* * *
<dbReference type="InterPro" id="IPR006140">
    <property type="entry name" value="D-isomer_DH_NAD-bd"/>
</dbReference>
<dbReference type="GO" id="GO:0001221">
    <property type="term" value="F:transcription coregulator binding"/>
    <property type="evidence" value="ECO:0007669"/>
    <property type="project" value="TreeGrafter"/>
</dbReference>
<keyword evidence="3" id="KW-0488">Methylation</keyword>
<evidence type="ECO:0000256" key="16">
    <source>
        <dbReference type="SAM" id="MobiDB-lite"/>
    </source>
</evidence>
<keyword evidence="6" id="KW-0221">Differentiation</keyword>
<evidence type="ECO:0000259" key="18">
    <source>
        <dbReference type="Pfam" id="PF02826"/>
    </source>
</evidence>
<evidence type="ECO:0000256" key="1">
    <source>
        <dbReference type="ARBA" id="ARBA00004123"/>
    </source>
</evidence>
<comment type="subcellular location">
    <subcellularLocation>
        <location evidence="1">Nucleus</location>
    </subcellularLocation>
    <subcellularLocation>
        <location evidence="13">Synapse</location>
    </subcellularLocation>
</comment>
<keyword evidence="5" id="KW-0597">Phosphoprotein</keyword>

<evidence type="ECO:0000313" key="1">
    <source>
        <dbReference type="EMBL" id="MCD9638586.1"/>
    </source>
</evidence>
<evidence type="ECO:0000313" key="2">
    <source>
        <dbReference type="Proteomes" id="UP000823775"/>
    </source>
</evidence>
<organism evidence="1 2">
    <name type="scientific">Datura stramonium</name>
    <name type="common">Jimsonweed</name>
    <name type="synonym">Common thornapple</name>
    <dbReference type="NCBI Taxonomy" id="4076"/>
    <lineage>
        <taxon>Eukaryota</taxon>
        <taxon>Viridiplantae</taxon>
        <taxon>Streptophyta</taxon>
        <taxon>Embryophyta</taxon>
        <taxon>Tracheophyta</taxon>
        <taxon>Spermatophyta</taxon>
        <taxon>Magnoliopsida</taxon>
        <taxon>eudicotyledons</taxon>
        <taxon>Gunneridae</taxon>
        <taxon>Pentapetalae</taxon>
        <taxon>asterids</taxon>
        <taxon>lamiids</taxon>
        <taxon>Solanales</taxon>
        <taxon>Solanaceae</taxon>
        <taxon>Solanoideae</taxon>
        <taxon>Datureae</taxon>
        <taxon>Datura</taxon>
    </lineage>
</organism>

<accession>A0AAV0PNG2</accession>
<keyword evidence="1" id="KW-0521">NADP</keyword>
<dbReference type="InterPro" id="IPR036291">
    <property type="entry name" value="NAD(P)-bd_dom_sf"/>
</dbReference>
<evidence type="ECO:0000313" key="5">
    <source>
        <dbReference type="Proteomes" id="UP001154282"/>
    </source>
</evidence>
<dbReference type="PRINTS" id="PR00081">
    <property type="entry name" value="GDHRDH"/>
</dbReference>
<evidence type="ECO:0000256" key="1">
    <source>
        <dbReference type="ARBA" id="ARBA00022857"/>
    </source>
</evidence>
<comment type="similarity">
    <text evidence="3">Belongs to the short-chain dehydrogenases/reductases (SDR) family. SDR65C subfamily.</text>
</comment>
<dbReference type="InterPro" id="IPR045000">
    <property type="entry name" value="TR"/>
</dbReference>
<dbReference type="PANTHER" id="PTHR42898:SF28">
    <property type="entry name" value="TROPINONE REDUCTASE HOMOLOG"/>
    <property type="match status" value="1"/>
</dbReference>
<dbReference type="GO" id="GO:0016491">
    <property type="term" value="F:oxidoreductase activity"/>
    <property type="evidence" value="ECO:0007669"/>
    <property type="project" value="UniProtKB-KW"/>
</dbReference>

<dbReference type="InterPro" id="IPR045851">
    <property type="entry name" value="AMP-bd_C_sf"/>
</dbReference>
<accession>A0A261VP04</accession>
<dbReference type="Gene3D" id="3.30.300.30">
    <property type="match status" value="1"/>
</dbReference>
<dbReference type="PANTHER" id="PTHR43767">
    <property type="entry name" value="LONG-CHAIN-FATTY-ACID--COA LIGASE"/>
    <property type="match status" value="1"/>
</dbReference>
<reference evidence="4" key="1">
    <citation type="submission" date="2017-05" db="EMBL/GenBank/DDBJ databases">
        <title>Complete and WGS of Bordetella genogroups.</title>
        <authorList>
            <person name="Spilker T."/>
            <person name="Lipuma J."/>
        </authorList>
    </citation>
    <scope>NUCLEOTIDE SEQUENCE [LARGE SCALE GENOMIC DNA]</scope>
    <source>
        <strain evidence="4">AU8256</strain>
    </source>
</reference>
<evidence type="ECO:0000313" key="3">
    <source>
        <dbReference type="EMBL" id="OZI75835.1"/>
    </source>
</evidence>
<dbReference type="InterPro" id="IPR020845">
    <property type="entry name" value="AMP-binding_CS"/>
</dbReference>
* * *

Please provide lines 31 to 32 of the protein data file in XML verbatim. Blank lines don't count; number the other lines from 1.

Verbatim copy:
        <location evidence="13">Synapse</location>
    </subcellularLocation>